Train Surveillance Video Shows Moments Before Cyclist Hit, Killed
Jul 26, 2018, 8:21 PM | Updated: Jul 27, 2018, 4:44 pm
SALT LAKE CITY – The Utah Transit Authority released two pieces of surveillance video Thursday showing the moments leading up to a cyclist being hit and killed by a FrontRunner train July 19.
The videos—recorded from a camera stationed at the railroad crossing and from the viewpoint of the train’s operator—show 23-year-old Cameron Hooyer riding over the tracks around 11 p.m., even as warning lights flashed and the crossing arms had already been lowered.
“We feel for the family; we feel for Cameron,” said UTA spokesperson Carl Arky. “It’s a tragedy. It’s a tragedy that’s unnecessary.”
Hooyer was part of a late-night cycling event called 999 Ride that occurs each Thursday night in Salt Lake City. A portion of the group had to stop and wait at the crossing along 900 South for a Union Pacific train to pass.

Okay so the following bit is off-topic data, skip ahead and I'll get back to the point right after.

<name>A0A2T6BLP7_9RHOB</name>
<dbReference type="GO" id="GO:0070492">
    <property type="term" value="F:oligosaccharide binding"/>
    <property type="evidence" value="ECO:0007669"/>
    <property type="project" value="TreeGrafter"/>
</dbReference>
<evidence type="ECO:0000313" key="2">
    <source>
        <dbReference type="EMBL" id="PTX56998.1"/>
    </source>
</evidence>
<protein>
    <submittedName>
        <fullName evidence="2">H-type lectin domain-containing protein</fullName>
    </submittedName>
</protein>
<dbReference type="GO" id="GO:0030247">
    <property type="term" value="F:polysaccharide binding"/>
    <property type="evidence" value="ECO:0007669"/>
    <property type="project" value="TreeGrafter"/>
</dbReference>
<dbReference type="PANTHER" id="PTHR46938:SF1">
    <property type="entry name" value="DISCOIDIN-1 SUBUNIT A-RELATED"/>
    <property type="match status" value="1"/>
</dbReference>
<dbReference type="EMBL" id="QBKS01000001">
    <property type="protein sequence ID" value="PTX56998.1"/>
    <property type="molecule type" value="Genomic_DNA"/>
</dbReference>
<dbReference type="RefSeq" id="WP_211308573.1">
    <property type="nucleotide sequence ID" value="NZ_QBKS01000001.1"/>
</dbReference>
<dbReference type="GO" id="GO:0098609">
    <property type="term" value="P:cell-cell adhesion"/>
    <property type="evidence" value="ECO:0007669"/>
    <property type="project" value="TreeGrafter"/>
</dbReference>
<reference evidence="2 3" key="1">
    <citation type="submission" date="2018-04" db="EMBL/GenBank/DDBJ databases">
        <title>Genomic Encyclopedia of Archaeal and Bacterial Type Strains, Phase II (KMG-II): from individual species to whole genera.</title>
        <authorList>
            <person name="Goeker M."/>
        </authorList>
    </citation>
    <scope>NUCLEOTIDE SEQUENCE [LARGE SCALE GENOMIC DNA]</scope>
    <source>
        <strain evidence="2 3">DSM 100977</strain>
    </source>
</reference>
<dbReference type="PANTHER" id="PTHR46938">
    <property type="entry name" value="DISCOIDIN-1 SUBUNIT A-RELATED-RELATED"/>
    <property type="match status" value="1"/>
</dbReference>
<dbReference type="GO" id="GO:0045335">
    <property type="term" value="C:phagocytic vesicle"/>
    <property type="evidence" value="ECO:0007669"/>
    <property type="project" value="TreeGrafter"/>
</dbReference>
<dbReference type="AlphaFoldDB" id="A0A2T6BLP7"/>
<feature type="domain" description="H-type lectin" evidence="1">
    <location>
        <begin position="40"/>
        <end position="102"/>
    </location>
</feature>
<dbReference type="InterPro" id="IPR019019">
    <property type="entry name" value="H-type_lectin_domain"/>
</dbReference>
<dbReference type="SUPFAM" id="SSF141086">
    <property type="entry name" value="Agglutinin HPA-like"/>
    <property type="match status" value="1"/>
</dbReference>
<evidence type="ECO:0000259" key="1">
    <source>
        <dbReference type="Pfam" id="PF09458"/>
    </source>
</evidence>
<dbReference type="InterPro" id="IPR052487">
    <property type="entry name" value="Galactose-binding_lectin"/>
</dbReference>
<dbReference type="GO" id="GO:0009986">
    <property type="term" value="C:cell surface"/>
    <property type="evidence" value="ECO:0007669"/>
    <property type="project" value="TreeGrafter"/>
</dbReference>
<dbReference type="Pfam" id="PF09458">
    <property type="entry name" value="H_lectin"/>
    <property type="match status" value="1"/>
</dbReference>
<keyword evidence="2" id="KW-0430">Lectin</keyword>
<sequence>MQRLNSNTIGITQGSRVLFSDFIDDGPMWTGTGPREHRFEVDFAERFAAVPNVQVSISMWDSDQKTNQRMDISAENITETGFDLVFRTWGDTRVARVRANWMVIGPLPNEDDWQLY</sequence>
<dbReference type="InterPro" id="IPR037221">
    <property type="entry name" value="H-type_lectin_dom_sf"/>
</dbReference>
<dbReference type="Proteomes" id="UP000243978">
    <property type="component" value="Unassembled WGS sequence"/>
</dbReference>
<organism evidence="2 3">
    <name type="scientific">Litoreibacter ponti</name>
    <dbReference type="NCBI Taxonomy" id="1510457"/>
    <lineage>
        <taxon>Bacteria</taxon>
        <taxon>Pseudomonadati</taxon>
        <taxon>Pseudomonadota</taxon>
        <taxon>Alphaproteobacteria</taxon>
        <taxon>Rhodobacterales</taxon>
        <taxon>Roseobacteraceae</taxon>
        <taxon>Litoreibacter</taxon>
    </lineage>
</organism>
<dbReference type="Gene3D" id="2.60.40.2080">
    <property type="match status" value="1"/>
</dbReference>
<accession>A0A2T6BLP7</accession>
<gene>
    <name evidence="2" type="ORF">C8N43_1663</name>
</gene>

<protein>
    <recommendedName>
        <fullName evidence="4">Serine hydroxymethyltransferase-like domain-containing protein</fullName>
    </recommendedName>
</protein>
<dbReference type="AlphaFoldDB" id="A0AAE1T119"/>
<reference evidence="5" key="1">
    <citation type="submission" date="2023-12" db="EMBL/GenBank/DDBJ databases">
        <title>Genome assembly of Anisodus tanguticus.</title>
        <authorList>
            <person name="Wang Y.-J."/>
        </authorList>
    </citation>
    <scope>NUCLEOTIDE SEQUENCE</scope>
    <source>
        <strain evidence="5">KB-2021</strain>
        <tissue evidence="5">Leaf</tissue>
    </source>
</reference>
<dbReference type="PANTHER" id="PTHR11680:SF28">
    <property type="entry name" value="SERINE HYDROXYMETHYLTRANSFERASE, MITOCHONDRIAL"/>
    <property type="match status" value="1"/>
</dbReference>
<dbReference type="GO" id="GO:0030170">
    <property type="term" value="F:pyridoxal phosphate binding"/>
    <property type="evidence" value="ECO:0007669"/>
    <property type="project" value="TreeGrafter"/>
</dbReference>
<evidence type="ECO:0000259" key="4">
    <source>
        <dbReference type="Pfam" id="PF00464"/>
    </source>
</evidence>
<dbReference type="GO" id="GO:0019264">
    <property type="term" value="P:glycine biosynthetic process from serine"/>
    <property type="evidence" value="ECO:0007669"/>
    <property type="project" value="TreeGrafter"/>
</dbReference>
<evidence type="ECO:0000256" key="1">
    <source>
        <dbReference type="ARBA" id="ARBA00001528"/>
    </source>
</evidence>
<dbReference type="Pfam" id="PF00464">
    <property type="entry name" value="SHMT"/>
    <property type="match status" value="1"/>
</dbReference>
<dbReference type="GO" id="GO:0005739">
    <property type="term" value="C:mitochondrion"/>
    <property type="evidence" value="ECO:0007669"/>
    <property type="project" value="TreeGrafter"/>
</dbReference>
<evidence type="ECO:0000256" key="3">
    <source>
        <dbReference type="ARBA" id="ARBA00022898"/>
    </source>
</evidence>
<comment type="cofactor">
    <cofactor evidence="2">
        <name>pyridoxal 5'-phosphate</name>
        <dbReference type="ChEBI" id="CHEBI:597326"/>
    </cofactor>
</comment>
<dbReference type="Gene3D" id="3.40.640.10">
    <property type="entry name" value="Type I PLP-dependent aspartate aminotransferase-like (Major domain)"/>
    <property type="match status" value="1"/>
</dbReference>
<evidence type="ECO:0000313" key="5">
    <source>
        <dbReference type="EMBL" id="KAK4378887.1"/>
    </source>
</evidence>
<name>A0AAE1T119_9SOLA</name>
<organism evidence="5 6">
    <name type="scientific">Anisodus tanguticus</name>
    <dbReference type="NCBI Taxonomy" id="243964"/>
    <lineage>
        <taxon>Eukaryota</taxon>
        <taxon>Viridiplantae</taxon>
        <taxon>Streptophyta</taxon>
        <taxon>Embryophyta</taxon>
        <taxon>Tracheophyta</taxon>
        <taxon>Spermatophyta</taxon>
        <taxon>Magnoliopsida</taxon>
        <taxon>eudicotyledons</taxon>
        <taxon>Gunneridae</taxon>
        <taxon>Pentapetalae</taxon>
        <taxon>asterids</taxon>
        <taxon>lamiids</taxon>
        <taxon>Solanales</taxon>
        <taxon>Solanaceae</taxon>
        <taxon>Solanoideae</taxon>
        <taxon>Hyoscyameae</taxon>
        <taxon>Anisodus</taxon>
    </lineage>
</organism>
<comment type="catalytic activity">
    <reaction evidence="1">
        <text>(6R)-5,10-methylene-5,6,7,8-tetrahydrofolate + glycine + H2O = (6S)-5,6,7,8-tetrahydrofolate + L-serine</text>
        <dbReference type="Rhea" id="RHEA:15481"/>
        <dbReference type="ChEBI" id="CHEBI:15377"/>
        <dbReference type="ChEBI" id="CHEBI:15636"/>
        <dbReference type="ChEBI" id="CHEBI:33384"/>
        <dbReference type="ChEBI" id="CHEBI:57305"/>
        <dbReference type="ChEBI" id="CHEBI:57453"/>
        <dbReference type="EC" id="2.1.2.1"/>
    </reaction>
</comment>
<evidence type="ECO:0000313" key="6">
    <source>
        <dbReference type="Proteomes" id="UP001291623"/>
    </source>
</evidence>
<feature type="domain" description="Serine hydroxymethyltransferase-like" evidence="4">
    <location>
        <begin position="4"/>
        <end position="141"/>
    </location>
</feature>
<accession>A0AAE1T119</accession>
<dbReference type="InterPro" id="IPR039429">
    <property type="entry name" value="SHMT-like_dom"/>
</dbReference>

Immediately after the freight train went by, cyclists began to ride over the tracks before the gates lifted and lights stopped flashing. Another flood of people crossed the three sets of tracks once the lights turned off and the gates went up.
However, the period of safety lasted for only 15 seconds before the lights started flashing again and the gates lowered for an approaching FrontRunner train. Even so, some cyclists continued over the tracks.
“To have that many people trespassing, and technically they were trespassing because as you can see from the video, they’re going underneath the crossing gate, they’re going around it,” Arky said. “They’re not paying attention to the lights, they’re not paying attention to the bells. The operator’s leaning on the horn. He’s blasting away.”
In the video recorded from inside the train, the horn can be heard sounding for 15 seconds before the fatal impact.
Arky said the law requires 20 seconds of warning at a railroad crossing. In this case, the lights came on and started to flash about 25 seconds before the Frontrunner train hit Hooyer.
In the future, Arky said UTA is encouraging 999 Ride to let officials know about their planned route so that police officers can be stationed at railroad crossings.